Update item information
Title UPA A Century Later
Subject Newspapers; Newspaper publishing; Journalism
Creator Utah Press Association
Publisher Utah Press Association
Contributors Cornwell, J. M.
Date 1996
Type Text
Format application/pdf
Identifier PN4844.U8 U8 1996
Source Original Book: UPN A Century Later
Language eng
Rights Management Digital image copyright 2005, University of Utah. All rights reserved.
Holding Institution University of Utah
Source Physical Dimensions 14 cm x 21.5 cm
Metadata Cataloger Kelly Taylor
ARK ark:/87278/s6319w0z
Setname uu_upa
Date Created 2005-05-10
Date Modified 2005-05-10
ID 416710
Reference URL

Page Metadata

Title Page387
Description THE BETTER NEWSPAPER CONTEST er, Thomas Judd. His partner at that time was Harrison Conover of Springville. In 1950, Dean Culmsee continued the practice by selecting the Box Elder News-Journal, co-published by William Long and Charles W. Claybaugh, for the recognition. Culmsee, whose sense of humor didn't bar jokes on himself, often told his audience that he was known on campus as "Professor Clumsy." He thought, but wasn't certain, that "it was just a mispronunciation of my name." The sense of humor led him to establish another ongoing award which no publisher wanted to win. He termed it the "Blunder of the Year" and in recognition of it, presented something unusual he'd acquired in his extensive foreign travels. The designation is found in today's Better Newspaper Contest as the "Screw-Up of the Year." Utah journalists, who had often discussed formal competition among their newspapers but had never acted on the idea, finally made it a reality in 1950. With the Brigham Young University experience, the Harrison R. Merrill citation and Dr. Culmsee's awards to prompt them, the Board of Directors, headed by President A. N. (Andy) Rytting of Tremonton, established the Better Newspaper Contest. It was designed to add to the front page and Community Service citations, judging for various other areas of newspapering, including typography, news writing, photography, editorials, columns and use of illustrative material. The plan called for points accumulated in those categories to be totalled to determine a General Excellence Award recipient. First through sixth places were scored on a 10-8-6-4-2-1 basis and the paper accumulating the highest total was the winner. In order to give an equal opportunity to papers of all sizes, two classes were created, based on circulation. Many years later the Board changed this procedure, instructing judges to simply rate entries for General Excellence, discarding the scoring system which closely emulated a track and field meet. At the Winter Convention of 1952, the first winners in what has become the ongoing present-day contest were announced. Accompanied by appropriate fanfare, the revelation 387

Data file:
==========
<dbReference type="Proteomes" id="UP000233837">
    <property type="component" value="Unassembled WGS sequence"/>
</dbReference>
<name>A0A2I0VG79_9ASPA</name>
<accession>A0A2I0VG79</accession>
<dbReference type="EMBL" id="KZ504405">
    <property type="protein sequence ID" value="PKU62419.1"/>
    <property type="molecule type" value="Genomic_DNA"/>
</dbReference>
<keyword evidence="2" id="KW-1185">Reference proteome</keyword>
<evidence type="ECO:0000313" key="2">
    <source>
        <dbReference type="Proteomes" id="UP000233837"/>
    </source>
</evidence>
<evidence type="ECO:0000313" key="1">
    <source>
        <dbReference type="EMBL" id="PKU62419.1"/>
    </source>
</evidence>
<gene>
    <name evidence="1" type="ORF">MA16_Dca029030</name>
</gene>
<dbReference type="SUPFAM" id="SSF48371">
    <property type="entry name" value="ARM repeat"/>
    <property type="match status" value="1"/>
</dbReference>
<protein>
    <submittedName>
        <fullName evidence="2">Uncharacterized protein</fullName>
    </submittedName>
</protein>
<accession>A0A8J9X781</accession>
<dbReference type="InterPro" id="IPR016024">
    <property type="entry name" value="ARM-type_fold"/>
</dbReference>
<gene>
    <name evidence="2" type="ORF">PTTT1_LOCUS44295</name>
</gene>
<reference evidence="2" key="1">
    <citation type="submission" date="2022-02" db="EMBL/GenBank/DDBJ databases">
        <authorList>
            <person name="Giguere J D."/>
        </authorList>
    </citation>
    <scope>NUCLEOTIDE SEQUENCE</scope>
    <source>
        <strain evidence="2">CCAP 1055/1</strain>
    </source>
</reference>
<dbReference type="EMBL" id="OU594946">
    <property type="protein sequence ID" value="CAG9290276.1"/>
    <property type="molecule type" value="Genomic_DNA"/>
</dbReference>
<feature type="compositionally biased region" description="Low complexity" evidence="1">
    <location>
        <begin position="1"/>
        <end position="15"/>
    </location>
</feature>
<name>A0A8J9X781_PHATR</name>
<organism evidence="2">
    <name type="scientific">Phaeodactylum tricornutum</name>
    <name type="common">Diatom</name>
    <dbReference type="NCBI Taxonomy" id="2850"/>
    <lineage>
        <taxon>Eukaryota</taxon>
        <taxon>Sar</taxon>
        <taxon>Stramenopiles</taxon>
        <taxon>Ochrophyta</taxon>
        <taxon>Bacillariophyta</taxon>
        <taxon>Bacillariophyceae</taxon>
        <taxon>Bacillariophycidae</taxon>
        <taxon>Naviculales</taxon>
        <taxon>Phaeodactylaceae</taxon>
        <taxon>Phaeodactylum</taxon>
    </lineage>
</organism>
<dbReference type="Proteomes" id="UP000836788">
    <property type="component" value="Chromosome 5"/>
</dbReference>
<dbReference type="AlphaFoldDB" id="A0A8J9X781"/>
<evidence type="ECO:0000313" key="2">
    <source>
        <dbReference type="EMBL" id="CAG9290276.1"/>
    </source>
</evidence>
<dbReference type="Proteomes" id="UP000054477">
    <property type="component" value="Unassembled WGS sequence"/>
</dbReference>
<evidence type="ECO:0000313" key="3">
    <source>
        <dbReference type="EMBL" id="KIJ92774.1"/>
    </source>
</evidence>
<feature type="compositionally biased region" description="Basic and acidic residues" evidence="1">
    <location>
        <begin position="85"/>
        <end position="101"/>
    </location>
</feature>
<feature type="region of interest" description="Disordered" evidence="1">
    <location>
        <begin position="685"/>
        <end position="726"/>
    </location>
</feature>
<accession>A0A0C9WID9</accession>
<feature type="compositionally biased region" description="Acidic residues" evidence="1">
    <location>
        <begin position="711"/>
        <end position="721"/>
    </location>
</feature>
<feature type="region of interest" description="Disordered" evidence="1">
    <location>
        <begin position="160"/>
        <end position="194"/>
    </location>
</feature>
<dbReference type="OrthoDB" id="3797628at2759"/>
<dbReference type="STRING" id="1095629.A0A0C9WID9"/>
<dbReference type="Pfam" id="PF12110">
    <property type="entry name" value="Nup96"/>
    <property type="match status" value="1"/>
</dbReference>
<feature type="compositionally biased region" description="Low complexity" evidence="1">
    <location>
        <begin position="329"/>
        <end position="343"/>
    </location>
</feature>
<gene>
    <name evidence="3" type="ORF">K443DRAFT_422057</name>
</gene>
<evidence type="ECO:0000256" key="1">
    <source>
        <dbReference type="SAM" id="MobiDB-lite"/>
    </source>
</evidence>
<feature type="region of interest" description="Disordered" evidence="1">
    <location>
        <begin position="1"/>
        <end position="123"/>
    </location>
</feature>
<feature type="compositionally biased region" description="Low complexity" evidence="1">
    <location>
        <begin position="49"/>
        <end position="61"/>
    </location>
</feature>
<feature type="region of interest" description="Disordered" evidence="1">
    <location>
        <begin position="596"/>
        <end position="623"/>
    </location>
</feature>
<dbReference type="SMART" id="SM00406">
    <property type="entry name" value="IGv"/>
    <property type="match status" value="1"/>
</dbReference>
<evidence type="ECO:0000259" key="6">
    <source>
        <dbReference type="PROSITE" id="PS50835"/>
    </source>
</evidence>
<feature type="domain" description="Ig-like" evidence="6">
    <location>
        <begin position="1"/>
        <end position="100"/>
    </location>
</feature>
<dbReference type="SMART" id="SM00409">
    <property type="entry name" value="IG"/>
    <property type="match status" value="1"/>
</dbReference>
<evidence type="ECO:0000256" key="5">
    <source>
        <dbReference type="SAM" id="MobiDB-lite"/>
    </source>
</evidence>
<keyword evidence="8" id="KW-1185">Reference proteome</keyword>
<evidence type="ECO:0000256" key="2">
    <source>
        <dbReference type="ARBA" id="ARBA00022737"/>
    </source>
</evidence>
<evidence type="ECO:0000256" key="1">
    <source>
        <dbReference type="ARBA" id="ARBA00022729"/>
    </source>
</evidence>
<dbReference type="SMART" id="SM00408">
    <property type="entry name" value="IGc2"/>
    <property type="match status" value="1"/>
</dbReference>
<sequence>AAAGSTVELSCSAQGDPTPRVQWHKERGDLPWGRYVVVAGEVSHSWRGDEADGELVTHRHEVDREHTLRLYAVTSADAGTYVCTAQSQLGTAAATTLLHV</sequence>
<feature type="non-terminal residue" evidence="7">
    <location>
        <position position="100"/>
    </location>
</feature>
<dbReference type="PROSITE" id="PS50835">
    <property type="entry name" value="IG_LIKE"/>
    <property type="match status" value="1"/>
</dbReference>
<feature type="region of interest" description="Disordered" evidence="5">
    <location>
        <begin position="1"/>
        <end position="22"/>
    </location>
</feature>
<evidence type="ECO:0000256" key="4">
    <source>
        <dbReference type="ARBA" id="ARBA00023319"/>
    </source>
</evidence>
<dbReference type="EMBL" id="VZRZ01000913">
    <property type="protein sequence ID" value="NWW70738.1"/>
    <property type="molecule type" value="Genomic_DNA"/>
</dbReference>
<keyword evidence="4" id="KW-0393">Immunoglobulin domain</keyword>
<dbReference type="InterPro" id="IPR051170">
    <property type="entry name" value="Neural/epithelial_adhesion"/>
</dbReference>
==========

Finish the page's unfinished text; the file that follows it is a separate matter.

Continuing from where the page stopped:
Format application/pdf
Identifier 394-UPA_Page387.jpg
Source Original Book: UPA A Century Later
Setname uu_upa
Date Created 2005-05-10
Date Modified 2005-05-10
ID 416398
Reference URL